Jackson Kelly PLLC

Energy and Environment Monitor

U.S. Supreme Court Stays Kids' Climate Suit

October 29, 2018

By: Chris M. Hunter

On October 19, 2018, the United State Supreme Court temporarily stayed a suit filed against the President and various executive agencies brought by 21 minors, an organization known as Earth Guardians, and “future generations” by and through their self-appointed guardian, Dr. James Hansen, who is a well-known climate scientist and climate change activist.  See In Re United States of America, et al.. Stay Order. The suit alleges that the government’s policies related to fossil fuels and climate changes are violating the constitutional rights of the named plaintiffs as well as future generations.


We have previously written about climate change-related suits filed on behalf of minors. April 4, 2017.  This suit does not challenge any specific agency action or inaction.  Rather, the plaintiffs allege that the “affirmative aggregate acts” of the government over the past 50 years in the area of fossil fuel production and energy regulation has caused a “dangerous climate system,” which amounts to a systematic violation of various constitutional rights. The suit asks the district court to address the alleged violations of their due process rights by ordering the President and various federal agencies to prepare and implement a national remedial plan designed to address climate change. 


The federal defendants moved to dismiss the suit numerous times, arguing that the suit is an attempt to redirect federal environmental and energy policies through the courts rather than though the political process and that the requested relief ignores the procedural and substantive limitations of the imposed upon the agencies by statute and the Administrative Procedure Act (“APA”).  Further, the government argues that the suit violates the constitutional separation of powers by effectively requiring the district court to usurp the role of Congress and the President in enacting a government-wide regulatory framework and calling upon the expertise and resources of the Executive Branch to formulate climate change policies aimed at effectuating whatever climate change framework the District Court comes up with.


Despite being presented with a case that seems to clearly violate limitations on agency decision making imposed by the APA, as well as general principles regarding separation of powers, the District Court has repeatedly refused to dismiss the case.  The District Court found that the plaintiffs have sufficiently pled standing by alleging that they had been harmed by the effects of climate change through increased droughts, wildfires, and flooding; and that the government’s failure to regulate fossil fuels had caused their injuries.  Specifically, the District Court found that the Fifth Amendment’s protection against deprivation of life, liberty, or property without due process of law, included a previously unrecognized fundamental right to a climate system capable of sustaining human life.  The court also found that the suit adequately stated a claim under the federal public-trust doctrine, which requires the government to protect and maintain public resources for public use.  The District Court determined that it could redress these injuries by ordering the government to stop permitting, authorizing, or subsidizing fossil fuels and moving swiftly to phase out CO2 emissions.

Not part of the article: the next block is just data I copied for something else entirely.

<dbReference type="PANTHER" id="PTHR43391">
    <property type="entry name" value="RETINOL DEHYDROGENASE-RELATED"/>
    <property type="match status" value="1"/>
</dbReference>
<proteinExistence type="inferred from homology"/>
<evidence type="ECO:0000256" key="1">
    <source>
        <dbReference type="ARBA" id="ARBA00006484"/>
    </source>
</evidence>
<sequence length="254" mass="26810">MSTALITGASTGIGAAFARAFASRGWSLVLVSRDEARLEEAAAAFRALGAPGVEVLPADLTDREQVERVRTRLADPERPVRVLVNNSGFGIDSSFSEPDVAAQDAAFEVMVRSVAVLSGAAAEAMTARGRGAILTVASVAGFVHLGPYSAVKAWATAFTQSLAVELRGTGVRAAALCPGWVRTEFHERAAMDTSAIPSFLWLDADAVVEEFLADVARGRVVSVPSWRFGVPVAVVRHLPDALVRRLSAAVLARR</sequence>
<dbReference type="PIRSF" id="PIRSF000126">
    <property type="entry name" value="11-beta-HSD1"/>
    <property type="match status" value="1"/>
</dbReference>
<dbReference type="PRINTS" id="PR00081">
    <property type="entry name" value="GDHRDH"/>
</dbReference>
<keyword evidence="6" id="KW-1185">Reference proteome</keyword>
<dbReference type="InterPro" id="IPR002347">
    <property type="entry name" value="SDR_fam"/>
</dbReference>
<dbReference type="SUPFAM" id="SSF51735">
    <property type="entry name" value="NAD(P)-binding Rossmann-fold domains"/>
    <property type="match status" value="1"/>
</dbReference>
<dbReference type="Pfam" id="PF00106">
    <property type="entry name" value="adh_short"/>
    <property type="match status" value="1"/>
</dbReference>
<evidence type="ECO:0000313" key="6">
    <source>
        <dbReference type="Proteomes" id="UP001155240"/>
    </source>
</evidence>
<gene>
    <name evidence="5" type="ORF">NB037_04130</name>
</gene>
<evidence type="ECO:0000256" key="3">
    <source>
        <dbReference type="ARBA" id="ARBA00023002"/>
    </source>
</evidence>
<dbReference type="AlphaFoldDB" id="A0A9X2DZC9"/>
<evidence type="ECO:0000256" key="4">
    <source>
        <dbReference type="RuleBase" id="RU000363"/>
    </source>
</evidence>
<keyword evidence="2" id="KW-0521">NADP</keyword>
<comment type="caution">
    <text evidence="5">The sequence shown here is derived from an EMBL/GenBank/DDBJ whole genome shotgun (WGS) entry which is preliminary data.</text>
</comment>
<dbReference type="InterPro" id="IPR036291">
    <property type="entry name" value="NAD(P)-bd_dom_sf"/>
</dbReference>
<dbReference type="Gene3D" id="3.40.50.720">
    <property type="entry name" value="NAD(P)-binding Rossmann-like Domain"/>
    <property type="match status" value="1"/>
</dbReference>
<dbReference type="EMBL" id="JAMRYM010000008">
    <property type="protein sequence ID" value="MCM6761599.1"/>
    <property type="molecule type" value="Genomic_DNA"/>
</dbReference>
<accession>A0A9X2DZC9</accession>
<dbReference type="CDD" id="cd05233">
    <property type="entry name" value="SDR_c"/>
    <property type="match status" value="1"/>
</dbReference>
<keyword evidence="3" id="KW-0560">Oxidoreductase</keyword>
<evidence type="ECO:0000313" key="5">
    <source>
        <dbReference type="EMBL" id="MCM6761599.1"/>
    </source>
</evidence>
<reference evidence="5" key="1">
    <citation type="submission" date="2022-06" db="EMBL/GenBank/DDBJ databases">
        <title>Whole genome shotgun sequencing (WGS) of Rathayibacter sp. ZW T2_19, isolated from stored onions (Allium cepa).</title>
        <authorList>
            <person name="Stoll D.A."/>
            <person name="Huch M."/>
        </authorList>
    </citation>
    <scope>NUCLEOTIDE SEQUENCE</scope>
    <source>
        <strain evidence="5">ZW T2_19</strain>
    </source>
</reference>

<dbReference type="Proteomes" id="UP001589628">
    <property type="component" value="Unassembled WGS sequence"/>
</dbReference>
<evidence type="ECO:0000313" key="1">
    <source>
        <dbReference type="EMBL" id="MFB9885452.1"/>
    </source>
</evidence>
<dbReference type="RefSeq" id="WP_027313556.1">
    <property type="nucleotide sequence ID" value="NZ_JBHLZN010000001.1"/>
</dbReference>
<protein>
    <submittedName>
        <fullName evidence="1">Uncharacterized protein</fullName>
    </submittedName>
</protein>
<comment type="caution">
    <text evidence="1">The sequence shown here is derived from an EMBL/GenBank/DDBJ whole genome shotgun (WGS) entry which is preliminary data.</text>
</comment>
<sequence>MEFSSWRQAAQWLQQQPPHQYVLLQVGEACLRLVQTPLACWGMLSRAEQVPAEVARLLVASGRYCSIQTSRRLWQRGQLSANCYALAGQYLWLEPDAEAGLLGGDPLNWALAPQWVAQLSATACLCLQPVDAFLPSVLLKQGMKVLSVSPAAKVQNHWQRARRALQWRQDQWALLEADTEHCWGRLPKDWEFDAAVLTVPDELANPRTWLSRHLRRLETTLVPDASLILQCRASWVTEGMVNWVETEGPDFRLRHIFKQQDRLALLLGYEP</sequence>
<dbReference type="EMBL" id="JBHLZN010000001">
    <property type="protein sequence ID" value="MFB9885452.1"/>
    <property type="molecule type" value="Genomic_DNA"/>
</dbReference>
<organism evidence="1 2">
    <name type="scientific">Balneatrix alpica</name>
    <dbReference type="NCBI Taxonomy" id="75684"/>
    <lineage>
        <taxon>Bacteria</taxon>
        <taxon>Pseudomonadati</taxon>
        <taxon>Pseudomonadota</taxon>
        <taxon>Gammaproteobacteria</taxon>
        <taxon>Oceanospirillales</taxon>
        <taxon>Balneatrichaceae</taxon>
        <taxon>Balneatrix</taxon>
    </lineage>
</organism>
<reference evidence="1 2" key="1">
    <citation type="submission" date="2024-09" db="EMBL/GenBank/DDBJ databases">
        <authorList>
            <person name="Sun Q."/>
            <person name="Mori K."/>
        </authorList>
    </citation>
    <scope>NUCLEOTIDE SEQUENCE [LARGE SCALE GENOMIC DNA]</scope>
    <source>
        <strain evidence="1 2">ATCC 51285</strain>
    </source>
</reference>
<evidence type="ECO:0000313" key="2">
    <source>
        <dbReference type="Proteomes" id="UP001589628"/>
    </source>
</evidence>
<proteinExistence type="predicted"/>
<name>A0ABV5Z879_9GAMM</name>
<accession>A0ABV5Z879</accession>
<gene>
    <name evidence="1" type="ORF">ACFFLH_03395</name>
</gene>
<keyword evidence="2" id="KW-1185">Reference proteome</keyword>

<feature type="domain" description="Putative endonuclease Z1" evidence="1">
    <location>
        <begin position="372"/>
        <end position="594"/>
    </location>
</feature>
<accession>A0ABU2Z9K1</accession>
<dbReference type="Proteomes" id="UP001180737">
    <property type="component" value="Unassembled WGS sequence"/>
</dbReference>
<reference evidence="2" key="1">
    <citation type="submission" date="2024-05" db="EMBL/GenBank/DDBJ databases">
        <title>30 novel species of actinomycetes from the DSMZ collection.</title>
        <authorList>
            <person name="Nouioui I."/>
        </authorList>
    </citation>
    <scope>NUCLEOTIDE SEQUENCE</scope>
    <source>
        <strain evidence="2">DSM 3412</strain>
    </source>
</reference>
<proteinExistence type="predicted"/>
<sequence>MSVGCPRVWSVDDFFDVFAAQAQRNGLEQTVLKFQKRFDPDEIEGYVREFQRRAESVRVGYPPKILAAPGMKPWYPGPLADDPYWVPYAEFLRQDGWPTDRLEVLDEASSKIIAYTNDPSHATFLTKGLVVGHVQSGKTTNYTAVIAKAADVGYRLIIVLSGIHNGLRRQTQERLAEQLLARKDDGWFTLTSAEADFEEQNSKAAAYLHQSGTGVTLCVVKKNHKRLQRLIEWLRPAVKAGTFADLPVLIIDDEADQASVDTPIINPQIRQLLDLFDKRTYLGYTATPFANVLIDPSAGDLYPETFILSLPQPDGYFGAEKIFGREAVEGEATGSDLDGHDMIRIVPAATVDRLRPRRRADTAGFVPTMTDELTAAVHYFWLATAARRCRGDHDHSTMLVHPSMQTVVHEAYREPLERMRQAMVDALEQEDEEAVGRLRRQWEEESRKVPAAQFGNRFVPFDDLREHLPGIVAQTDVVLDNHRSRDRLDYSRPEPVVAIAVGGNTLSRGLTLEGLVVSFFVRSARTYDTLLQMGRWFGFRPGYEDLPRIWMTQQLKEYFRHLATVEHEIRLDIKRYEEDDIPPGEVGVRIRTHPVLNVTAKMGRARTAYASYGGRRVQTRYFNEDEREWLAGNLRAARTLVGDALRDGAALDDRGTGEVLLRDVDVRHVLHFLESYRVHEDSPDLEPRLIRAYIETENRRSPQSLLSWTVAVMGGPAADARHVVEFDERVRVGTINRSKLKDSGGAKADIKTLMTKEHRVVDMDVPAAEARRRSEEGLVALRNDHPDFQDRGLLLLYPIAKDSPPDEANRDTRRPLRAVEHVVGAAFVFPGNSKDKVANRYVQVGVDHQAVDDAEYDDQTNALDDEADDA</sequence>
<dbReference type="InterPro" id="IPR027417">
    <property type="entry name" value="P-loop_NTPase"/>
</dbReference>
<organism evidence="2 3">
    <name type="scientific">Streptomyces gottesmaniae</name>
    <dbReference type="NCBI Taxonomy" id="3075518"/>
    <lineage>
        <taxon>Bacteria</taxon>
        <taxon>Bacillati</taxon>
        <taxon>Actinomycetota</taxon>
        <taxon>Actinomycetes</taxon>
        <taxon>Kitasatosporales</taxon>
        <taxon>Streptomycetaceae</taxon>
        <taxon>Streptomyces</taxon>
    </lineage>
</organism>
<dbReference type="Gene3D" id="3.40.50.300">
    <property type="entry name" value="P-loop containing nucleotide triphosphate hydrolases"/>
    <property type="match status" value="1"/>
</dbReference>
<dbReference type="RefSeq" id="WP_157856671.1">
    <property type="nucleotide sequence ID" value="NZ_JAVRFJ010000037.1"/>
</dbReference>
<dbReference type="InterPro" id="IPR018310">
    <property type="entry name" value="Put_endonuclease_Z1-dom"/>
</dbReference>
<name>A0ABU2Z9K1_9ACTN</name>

The Ninth Circuit denied the government’s petition for a writ of mandamus ordering dismissal of the suit in July 2018.  The government filed a stay application with the shortly thereafter, which the Court denied as premature on July 30, 2018.     On October 15, 2018—only two weeks before the scheduled start of the trial—the District Court issued an order largely denying the government’s various dispositive motions.  The Justice Department then filed an emergency petition for writ of mandamus/petition for writ of certiorari with the U.S. Supreme Court on October 18, 2018, which sought an order directing the District Court to dismiss the suit.  The next day, the Justice Department filed a motion for stay of the October 29, 2018 trial date until the Court had a chance to rule on its mandamus petition.  Judge Roberts issued an order that same day staying proceedings and discovery in the matter pending the Court’s consideration of the plaintiffs’ response to the government’s stay request, which was filed on October 22nd.


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